Sunshine or shield? Secret voting procedures and legislative accountability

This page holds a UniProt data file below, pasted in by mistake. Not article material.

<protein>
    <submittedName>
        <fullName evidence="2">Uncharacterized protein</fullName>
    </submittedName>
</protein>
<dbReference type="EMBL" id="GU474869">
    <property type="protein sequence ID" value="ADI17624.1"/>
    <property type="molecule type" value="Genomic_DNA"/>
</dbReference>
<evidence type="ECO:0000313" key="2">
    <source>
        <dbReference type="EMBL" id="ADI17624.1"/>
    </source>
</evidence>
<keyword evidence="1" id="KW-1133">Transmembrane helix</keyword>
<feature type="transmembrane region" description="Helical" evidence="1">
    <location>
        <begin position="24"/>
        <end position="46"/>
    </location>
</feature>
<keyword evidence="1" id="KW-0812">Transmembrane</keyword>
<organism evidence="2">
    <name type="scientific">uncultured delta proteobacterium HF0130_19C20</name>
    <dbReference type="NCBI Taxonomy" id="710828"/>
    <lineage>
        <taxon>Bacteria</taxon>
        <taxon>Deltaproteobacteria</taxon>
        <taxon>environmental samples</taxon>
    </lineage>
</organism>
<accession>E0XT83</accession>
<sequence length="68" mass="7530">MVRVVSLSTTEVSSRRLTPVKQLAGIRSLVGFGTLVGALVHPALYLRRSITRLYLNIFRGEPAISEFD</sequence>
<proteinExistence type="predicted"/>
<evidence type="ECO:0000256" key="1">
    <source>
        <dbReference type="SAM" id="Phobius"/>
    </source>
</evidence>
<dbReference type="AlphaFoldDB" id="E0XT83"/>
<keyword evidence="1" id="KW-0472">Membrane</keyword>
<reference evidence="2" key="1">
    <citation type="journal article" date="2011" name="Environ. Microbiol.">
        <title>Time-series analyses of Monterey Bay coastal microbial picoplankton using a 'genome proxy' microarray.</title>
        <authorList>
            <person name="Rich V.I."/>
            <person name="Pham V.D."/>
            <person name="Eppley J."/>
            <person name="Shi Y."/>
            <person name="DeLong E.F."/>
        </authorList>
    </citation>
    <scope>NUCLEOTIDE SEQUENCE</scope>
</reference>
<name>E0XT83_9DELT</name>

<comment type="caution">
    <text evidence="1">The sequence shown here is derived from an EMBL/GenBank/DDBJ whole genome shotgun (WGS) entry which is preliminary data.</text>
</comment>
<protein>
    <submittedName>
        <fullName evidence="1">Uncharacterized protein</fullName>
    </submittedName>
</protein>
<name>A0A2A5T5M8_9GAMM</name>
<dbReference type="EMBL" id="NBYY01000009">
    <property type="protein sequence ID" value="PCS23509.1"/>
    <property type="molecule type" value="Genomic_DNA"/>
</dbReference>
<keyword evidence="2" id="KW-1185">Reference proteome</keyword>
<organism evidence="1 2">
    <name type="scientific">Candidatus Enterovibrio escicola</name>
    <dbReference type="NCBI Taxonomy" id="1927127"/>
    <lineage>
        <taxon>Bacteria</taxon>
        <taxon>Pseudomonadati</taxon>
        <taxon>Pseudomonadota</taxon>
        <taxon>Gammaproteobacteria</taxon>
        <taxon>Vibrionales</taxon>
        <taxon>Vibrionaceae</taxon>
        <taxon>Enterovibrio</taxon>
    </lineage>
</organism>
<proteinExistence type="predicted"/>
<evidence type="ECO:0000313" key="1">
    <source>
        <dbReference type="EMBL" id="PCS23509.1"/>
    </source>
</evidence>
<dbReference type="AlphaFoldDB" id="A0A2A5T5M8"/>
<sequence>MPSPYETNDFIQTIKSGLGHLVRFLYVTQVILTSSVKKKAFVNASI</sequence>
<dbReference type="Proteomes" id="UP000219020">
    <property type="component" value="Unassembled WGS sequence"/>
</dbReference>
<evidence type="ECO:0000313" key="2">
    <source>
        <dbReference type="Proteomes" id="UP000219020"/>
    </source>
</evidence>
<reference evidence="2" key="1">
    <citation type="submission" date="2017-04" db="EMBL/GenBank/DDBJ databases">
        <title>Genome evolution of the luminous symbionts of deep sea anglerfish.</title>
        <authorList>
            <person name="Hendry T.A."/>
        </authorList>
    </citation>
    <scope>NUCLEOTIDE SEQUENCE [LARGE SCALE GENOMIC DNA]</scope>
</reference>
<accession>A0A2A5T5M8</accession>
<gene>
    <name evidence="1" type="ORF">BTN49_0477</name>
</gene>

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How does the use of a secret vote affect the likelihood that legislators will punish their peers? Two contending arguments exist in the literature: some argue that secret voting may be prejudicial, while others argue that it may help accountability. We address this controversy by analyzing the case of the Brazilian Congress, which uses a sequential combination of open and secret voting procedures. We begin with a statistical analysis of the Congress that establishes some key parameters of variance. The results of this exercise are then used to populate an agent-based model of the Congress, which is used to simulate a variety of potential behaviors under diverse conditions. Agent-based modeling enables us to extend the discussion beyond the small-n of cases available in the real world, demonstrating that slight changes in parameters can lead to very large changes in the overall effect of voting procedure. Modeling voting behaviors under different conditions, we conclude that both arguments about secret voting may hold true, and that the effects of the type of vote - open or secret - will be contingent on factors such as the power of the accused politician, the composition of the voting body, and the publicity given to the accusations.